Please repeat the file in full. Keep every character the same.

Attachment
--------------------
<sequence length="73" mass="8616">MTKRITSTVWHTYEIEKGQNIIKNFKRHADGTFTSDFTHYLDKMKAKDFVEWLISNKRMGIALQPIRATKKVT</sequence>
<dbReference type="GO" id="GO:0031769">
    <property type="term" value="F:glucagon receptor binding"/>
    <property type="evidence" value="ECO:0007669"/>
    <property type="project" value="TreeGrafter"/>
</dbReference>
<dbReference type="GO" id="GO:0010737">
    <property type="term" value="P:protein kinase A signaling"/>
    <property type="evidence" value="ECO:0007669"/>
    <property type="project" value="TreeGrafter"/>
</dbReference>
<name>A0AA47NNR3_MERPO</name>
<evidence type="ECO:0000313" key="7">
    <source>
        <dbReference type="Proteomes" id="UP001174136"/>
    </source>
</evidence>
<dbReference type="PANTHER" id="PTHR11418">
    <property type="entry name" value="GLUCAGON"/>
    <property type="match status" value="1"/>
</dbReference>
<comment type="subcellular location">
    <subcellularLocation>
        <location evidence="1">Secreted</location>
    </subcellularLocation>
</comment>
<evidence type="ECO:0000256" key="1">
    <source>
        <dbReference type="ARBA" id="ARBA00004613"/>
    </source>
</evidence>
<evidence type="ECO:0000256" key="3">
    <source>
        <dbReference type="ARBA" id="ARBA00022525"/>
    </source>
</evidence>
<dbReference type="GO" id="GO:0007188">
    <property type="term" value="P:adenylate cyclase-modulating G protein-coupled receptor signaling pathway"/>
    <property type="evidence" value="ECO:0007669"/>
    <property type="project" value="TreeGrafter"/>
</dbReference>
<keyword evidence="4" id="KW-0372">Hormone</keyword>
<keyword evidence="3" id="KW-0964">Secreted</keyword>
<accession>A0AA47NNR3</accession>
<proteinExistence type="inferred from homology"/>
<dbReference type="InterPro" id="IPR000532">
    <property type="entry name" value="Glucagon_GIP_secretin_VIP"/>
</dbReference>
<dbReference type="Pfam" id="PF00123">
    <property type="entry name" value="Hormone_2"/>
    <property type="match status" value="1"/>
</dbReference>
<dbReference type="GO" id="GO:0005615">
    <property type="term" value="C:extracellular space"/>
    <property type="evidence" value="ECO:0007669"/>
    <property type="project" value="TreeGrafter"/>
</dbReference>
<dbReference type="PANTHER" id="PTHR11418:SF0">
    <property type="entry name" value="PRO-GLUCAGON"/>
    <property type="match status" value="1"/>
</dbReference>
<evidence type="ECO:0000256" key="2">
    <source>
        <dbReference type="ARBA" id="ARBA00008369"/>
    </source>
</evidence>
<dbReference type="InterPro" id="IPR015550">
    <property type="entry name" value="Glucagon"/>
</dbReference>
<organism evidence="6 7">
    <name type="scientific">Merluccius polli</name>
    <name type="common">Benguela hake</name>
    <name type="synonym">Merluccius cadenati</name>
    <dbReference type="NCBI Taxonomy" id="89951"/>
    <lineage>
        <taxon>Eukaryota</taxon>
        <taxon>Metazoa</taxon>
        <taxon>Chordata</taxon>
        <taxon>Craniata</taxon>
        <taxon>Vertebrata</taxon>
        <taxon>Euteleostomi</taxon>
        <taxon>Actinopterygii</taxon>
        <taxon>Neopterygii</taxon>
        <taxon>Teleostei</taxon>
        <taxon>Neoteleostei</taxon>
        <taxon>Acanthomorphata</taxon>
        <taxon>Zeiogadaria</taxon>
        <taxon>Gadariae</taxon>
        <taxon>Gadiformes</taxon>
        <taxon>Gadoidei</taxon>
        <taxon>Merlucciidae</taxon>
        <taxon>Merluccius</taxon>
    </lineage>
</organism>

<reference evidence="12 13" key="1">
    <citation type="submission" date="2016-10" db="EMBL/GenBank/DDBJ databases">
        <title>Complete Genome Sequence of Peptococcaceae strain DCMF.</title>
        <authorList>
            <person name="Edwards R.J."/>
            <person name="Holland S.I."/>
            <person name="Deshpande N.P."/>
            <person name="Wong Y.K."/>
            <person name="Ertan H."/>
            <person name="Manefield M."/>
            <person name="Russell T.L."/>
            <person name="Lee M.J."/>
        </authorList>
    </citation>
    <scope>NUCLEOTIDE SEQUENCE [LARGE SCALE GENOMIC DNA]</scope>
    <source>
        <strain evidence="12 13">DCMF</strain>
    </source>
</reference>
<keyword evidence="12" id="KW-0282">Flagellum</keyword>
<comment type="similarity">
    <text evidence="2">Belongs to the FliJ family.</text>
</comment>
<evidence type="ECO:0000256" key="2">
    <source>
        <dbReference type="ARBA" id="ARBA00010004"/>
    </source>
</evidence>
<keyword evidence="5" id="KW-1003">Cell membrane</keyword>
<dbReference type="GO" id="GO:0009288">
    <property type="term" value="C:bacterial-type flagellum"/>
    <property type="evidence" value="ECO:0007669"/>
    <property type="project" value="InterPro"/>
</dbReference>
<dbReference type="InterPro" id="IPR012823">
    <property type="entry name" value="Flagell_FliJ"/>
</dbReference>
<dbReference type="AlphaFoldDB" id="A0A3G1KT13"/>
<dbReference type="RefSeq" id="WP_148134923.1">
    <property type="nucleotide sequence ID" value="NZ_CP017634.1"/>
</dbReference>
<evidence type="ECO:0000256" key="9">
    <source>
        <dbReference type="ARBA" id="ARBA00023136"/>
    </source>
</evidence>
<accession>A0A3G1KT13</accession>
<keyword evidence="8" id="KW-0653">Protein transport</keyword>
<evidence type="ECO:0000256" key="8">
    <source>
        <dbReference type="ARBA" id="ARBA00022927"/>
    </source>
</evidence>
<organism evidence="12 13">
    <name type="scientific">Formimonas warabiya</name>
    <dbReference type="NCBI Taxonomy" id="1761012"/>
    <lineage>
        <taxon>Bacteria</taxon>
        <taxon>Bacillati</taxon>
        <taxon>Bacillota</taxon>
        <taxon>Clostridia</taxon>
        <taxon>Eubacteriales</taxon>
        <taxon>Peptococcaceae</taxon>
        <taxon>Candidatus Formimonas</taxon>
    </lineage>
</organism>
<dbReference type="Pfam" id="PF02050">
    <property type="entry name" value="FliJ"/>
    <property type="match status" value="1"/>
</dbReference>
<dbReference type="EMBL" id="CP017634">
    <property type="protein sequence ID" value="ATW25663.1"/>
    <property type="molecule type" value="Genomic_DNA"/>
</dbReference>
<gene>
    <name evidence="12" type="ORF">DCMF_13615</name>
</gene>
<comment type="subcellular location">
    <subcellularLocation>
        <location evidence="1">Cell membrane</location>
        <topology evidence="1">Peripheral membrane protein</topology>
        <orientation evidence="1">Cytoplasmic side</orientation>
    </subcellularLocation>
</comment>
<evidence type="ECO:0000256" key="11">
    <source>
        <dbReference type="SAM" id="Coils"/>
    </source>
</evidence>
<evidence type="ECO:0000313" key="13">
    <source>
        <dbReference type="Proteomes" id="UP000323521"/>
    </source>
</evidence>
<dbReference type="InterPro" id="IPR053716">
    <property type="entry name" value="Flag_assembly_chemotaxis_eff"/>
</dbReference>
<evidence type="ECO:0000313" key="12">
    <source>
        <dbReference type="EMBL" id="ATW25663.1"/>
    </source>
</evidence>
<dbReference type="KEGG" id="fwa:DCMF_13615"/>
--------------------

<sequence length="73" mass="8616">MTKRITSTVWHTYEIEKGQNIIKNFKRHADGTFTSDFTHYLDKMKAKDFVEWLISNKRMGIALQPIRATKKVT</sequence>
<dbReference type="GO" id="GO:0031769">
    <property type="term" value="F:glucagon receptor binding"/>
    <property type="evidence" value="ECO:0007669"/>
    <property type="project" value="TreeGrafter"/>
</dbReference>
<dbReference type="GO" id="GO:0010737">
    <property type="term" value="P:protein kinase A signaling"/>
    <property type="evidence" value="ECO:0007669"/>
    <property type="project" value="TreeGrafter"/>
</dbReference>
<name>A0AA47NNR3_MERPO</name>
<evidence type="ECO:0000313" key="7">
    <source>
        <dbReference type="Proteomes" id="UP001174136"/>
    </source>
</evidence>
<dbReference type="PANTHER" id="PTHR11418">
    <property type="entry name" value="GLUCAGON"/>
    <property type="match status" value="1"/>
</dbReference>
<comment type="subcellular location">
    <subcellularLocation>
        <location evidence="1">Secreted</location>
    </subcellularLocation>
</comment>
<evidence type="ECO:0000256" key="1">
    <source>
        <dbReference type="ARBA" id="ARBA00004613"/>
    </source>
</evidence>
<evidence type="ECO:0000256" key="3">
    <source>
        <dbReference type="ARBA" id="ARBA00022525"/>
    </source>
</evidence>
<dbReference type="GO" id="GO:0007188">
    <property type="term" value="P:adenylate cyclase-modulating G protein-coupled receptor signaling pathway"/>
    <property type="evidence" value="ECO:0007669"/>
    <property type="project" value="TreeGrafter"/>
</dbReference>
<keyword evidence="4" id="KW-0372">Hormone</keyword>
<keyword evidence="3" id="KW-0964">Secreted</keyword>
<accession>A0AA47NNR3</accession>
<proteinExistence type="inferred from homology"/>
<dbReference type="InterPro" id="IPR000532">
    <property type="entry name" value="Glucagon_GIP_secretin_VIP"/>
</dbReference>
<dbReference type="Pfam" id="PF00123">
    <property type="entry name" value="Hormone_2"/>
    <property type="match status" value="1"/>
</dbReference>
<dbReference type="GO" id="GO:0005615">
    <property type="term" value="C:extracellular space"/>
    <property type="evidence" value="ECO:0007669"/>
    <property type="project" value="TreeGrafter"/>
</dbReference>
<dbReference type="PANTHER" id="PTHR11418:SF0">
    <property type="entry name" value="PRO-GLUCAGON"/>
    <property type="match status" value="1"/>
</dbReference>
<evidence type="ECO:0000256" key="2">
    <source>
        <dbReference type="ARBA" id="ARBA00008369"/>
    </source>
</evidence>
<dbReference type="InterPro" id="IPR015550">
    <property type="entry name" value="Glucagon"/>
</dbReference>
<organism evidence="6 7">
    <name type="scientific">Merluccius polli</name>
    <name type="common">Benguela hake</name>
    <name type="synonym">Merluccius cadenati</name>
    <dbReference type="NCBI Taxonomy" id="89951"/>
    <lineage>
        <taxon>Eukaryota</taxon>
        <taxon>Metazoa</taxon>
        <taxon>Chordata</taxon>
        <taxon>Craniata</taxon>
        <taxon>Vertebrata</taxon>
        <taxon>Euteleostomi</taxon>
        <taxon>Actinopterygii</taxon>
        <taxon>Neopterygii</taxon>
        <taxon>Teleostei</taxon>
        <taxon>Neoteleostei</taxon>
        <taxon>Acanthomorphata</taxon>
        <taxon>Zeiogadaria</taxon>
        <taxon>Gadariae</taxon>
        <taxon>Gadiformes</taxon>
        <taxon>Gadoidei</taxon>
        <taxon>Merlucciidae</taxon>
        <taxon>Merluccius</taxon>
    </lineage>
</organism>

<reference evidence="12 13" key="1">
    <citation type="submission" date="2016-10" db="EMBL/GenBank/DDBJ databases">
        <title>Complete Genome Sequence of Peptococcaceae strain DCMF.</title>
        <authorList>
            <person name="Edwards R.J."/>
            <person name="Holland S.I."/>
            <person name="Deshpande N.P."/>
            <person name="Wong Y.K."/>
            <person name="Ertan H."/>
            <person name="Manefield M."/>
            <person name="Russell T.L."/>
            <person name="Lee M.J."/>
        </authorList>
    </citation>
    <scope>NUCLEOTIDE SEQUENCE [LARGE SCALE GENOMIC DNA]</scope>
    <source>
        <strain evidence="12 13">DCMF</strain>
    </source>
</reference>
<keyword evidence="12" id="KW-0282">Flagellum</keyword>
<comment type="similarity">
    <text evidence="2">Belongs to the FliJ family.</text>
</comment>
<evidence type="ECO:0000256" key="2">
    <source>
        <dbReference type="ARBA" id="ARBA00010004"/>
    </source>
</evidence>
<keyword evidence="5" id="KW-1003">Cell membrane</keyword>
<dbReference type="GO" id="GO:0009288">
    <property type="term" value="C:bacterial-type flagellum"/>
    <property type="evidence" value="ECO:0007669"/>
    <property type="project" value="InterPro"/>
</dbReference>
<dbReference type="InterPro" id="IPR012823">
    <property type="entry name" value="Flagell_FliJ"/>
</dbReference>
<dbReference type="AlphaFoldDB" id="A0A3G1KT13"/>
<dbReference type="RefSeq" id="WP_148134923.1">
    <property type="nucleotide sequence ID" value="NZ_CP017634.1"/>
</dbReference>
<evidence type="ECO:0000256" key="9">
    <source>
        <dbReference type="ARBA" id="ARBA00023136"/>
    </source>
</evidence>
<accession>A0A3G1KT13</accession>
<keyword evidence="8" id="KW-0653">Protein transport</keyword>
<evidence type="ECO:0000256" key="8">
    <source>
        <dbReference type="ARBA" id="ARBA00022927"/>
    </source>
</evidence>
<organism evidence="12 13">
    <name type="scientific">Formimonas warabiya</name>
    <dbReference type="NCBI Taxonomy" id="1761012"/>
    <lineage>
        <taxon>Bacteria</taxon>
        <taxon>Bacillati</taxon>
        <taxon>Bacillota</taxon>
        <taxon>Clostridia</taxon>
        <taxon>Eubacteriales</taxon>
        <taxon>Peptococcaceae</taxon>
        <taxon>Candidatus Formimonas</taxon>
    </lineage>
</organism>
<dbReference type="Pfam" id="PF02050">
    <property type="entry name" value="FliJ"/>
    <property type="match status" value="1"/>
</dbReference>
<dbReference type="EMBL" id="CP017634">
    <property type="protein sequence ID" value="ATW25663.1"/>
    <property type="molecule type" value="Genomic_DNA"/>
</dbReference>
<gene>
    <name evidence="12" type="ORF">DCMF_13615</name>
</gene>
<comment type="subcellular location">
    <subcellularLocation>
        <location evidence="1">Cell membrane</location>
        <topology evidence="1">Peripheral membrane protein</topology>
        <orientation evidence="1">Cytoplasmic side</orientation>
    </subcellularLocation>
</comment>
<evidence type="ECO:0000256" key="11">
    <source>
        <dbReference type="SAM" id="Coils"/>
    </source>
</evidence>
<evidence type="ECO:0000313" key="13">
    <source>
        <dbReference type="Proteomes" id="UP000323521"/>
    </source>
</evidence>
<dbReference type="InterPro" id="IPR053716">
    <property type="entry name" value="Flag_assembly_chemotaxis_eff"/>
</dbReference>
<evidence type="ECO:0000313" key="12">
    <source>
        <dbReference type="EMBL" id="ATW25663.1"/>
    </source>
</evidence>
<dbReference type="KEGG" id="fwa:DCMF_13615"/>